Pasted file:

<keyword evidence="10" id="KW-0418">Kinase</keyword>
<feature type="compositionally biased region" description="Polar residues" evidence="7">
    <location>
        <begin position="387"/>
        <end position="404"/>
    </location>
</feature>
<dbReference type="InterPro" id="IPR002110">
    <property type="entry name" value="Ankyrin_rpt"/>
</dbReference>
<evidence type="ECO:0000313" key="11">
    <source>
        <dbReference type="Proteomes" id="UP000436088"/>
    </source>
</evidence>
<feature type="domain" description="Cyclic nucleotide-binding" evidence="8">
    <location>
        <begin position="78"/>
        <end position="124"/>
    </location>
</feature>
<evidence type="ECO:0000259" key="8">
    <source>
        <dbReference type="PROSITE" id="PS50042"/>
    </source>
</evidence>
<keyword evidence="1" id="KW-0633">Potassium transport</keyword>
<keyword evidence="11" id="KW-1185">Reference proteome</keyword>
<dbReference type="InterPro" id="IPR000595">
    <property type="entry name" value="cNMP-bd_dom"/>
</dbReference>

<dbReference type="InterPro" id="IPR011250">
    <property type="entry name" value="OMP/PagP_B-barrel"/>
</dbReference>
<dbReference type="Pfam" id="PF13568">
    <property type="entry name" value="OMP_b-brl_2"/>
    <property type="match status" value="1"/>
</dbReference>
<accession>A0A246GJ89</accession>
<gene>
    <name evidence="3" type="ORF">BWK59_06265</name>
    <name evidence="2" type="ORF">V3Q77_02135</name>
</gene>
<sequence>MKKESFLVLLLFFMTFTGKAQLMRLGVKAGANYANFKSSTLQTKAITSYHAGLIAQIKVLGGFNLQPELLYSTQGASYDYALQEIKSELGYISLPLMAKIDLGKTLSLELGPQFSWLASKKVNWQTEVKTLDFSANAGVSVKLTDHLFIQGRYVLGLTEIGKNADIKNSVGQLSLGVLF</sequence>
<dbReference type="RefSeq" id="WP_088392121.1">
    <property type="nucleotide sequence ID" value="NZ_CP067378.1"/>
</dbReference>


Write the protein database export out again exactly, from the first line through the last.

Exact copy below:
<keyword evidence="10" id="KW-0418">Kinase</keyword>
<feature type="compositionally biased region" description="Polar residues" evidence="7">
    <location>
        <begin position="387"/>
        <end position="404"/>
    </location>
</feature>
<dbReference type="InterPro" id="IPR002110">
    <property type="entry name" value="Ankyrin_rpt"/>
</dbReference>
<evidence type="ECO:0000313" key="11">
    <source>
        <dbReference type="Proteomes" id="UP000436088"/>
    </source>
</evidence>
<feature type="domain" description="Cyclic nucleotide-binding" evidence="8">
    <location>
        <begin position="78"/>
        <end position="124"/>
    </location>
</feature>
<evidence type="ECO:0000259" key="8">
    <source>
        <dbReference type="PROSITE" id="PS50042"/>
    </source>
</evidence>
<keyword evidence="1" id="KW-0633">Potassium transport</keyword>
<keyword evidence="11" id="KW-1185">Reference proteome</keyword>
<dbReference type="InterPro" id="IPR000595">
    <property type="entry name" value="cNMP-bd_dom"/>
</dbReference>

<dbReference type="InterPro" id="IPR011250">
    <property type="entry name" value="OMP/PagP_B-barrel"/>
</dbReference>
<dbReference type="Pfam" id="PF13568">
    <property type="entry name" value="OMP_b-brl_2"/>
    <property type="match status" value="1"/>
</dbReference>
<accession>A0A246GJ89</accession>
<gene>
    <name evidence="3" type="ORF">BWK59_06265</name>
    <name evidence="2" type="ORF">V3Q77_02135</name>
</gene>
<sequence>MKKESFLVLLLFFMTFTGKAQLMRLGVKAGANYANFKSSTLQTKAITSYHAGLIAQIKVLGGFNLQPELLYSTQGASYDYALQEIKSELGYISLPLMAKIDLGKTLSLELGPQFSWLASKKVNWQTEVKTLDFSANAGVSVKLTDHLFIQGRYVLGLTEIGKNADIKNSVGQLSLGVLF</sequence>
<dbReference type="RefSeq" id="WP_088392121.1">
    <property type="nucleotide sequence ID" value="NZ_CP067378.1"/>
</dbReference>